On July 2nd, 2019 Mexico’s Federal Labor Law (the “FLL”) and Social Security Law (the “SSL”) were amended to include provisions designed to protect domestic employees working in Mexico. The most relevant aspects of the amendments are summarized below:
- The FLL defines domestic employees as those who provide care services, cleaning, assistance or any other activity within an employer’s residence, and such arrangement does not produce a financial benefit to the employer. Domestic employees may reside inside or out of the employer’s home, or they may work for different employers and not reside at any of them.
- Individuals who perform household work on an occasional or sporadic basis or who provide cleaning services, assistance, customer service and other similar activities in hotels, care homes, restaurants, bars, hospitals, schools, boarding schools and other similar establishments are not considered to be domestic employees.
- It is illegal to hire children under 15 years of age, and special rules apply to household employees between the ages of 15 and 18.
- A written employment contract is mandatory.
- Employees who reside in the employer’s home must be allowed to rest a minimum of nine consecutive hours at night, and at least three hours between morning and evening duties, without exceeding eight hours per day.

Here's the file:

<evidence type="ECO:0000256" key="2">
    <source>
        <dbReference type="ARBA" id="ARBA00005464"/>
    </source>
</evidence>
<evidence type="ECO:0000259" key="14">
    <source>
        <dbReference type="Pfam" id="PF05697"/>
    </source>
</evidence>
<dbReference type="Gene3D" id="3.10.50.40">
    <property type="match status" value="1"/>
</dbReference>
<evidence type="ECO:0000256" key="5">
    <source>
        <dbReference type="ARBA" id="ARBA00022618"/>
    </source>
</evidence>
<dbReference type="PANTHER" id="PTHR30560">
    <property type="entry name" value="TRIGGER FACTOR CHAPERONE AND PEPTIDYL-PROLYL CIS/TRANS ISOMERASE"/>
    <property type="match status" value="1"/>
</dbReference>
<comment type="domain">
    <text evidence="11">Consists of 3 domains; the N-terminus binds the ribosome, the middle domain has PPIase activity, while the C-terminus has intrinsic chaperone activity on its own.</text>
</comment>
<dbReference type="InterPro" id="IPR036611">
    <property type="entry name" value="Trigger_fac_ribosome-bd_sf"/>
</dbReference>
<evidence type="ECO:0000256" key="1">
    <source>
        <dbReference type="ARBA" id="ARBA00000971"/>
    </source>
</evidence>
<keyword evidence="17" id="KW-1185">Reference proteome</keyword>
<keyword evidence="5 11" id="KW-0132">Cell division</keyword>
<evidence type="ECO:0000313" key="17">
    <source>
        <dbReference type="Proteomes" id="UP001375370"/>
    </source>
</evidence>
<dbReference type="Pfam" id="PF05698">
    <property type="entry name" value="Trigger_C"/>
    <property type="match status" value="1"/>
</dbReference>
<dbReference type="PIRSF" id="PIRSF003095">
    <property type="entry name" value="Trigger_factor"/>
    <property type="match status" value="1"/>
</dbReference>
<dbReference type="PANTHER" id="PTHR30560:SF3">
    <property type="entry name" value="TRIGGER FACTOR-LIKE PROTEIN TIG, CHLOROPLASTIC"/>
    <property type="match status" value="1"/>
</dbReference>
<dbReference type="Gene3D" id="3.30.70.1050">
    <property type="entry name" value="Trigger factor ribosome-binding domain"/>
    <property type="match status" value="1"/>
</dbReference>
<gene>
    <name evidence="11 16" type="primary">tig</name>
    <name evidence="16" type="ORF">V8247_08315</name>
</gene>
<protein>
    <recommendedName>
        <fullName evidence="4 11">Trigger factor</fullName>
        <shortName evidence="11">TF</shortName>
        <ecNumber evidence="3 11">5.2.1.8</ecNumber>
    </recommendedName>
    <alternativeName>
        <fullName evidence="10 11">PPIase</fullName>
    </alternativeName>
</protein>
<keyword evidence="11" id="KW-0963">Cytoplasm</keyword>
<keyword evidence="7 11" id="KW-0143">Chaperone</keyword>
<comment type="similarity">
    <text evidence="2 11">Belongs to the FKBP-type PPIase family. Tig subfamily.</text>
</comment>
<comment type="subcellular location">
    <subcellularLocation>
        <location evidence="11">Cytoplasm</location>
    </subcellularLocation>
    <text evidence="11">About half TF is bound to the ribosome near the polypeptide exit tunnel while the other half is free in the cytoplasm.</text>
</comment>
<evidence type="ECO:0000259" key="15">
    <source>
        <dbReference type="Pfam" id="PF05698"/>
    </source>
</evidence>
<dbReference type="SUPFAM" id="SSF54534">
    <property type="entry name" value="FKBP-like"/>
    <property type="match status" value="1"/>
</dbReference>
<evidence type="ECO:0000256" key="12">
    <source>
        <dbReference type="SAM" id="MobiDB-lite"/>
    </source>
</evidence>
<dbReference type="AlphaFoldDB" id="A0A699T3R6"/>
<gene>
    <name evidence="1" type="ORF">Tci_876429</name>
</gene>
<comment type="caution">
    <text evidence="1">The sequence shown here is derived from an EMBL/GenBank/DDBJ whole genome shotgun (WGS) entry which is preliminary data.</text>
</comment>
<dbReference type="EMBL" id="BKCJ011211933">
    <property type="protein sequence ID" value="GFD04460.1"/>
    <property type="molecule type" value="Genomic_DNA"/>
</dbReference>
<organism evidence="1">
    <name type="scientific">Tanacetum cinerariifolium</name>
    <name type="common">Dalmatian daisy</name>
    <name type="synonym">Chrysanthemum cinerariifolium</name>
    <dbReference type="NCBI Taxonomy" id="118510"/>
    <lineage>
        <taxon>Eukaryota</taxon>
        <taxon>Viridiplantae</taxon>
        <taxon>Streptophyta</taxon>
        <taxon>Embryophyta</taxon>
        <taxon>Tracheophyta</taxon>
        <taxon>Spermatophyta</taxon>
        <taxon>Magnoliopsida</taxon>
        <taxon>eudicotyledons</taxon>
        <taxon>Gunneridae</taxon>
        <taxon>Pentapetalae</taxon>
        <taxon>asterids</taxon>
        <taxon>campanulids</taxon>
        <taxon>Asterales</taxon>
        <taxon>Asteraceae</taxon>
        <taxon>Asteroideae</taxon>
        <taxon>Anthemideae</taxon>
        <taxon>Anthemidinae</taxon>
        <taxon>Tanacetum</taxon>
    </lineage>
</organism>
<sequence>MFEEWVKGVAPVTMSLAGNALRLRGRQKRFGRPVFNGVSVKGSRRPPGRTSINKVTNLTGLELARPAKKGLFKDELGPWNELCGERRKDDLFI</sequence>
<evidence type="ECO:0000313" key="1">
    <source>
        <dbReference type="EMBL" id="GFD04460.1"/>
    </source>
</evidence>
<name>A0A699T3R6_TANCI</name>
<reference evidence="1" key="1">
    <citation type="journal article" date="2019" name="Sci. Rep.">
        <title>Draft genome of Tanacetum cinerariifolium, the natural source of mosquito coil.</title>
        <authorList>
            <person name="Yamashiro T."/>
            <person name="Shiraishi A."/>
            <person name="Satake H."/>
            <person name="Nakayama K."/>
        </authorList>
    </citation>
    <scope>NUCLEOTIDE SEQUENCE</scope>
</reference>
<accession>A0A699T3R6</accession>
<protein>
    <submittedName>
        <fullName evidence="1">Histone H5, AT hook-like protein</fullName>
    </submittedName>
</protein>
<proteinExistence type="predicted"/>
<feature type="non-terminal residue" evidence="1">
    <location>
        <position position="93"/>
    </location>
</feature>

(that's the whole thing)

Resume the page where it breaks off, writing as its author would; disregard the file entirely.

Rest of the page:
- Domestic employees shall have at least one and a half days per week off, preferably on Saturday and Sunday. Per agreement between of the parties, half days may be accumulated every two weeks, but employees must always be allowed to have at least one full day off every week. Further, domestic employees must be allowed to be off work on legal holidays.
- Employers must provide food and housing to domestic employees who reside at the same address where they work. Such domestic employees are also entitled to vacation and vacation bonus pay, and a holiday bonus, paid weekly days off and enrollment in the national health system operated by the Mexican Social Security Institute.
- Wages may be paid by direct deposit with consent from the employee. The National Minimum Wage Commission establishes the minimum wages that must be paid to domestic employees.
- Domestic employees may terminate their employment by giving notice to the employer at least eight days in advance. The employer must also provide at least eight-days’ advance notice to dismiss a domestic employee and pay the departing employee legally mandated severance as set forth in Articles 49 fraction IV and 50 of the FLL.
Guidelines to enroll domestic employees with the Mexican Social Security Institute are expected to be released soon. In the meantime, if domestic employees are not enrolled in such agency, employers will remain liable for medical expenses, paid leave and other services provided by the Social Security Institute.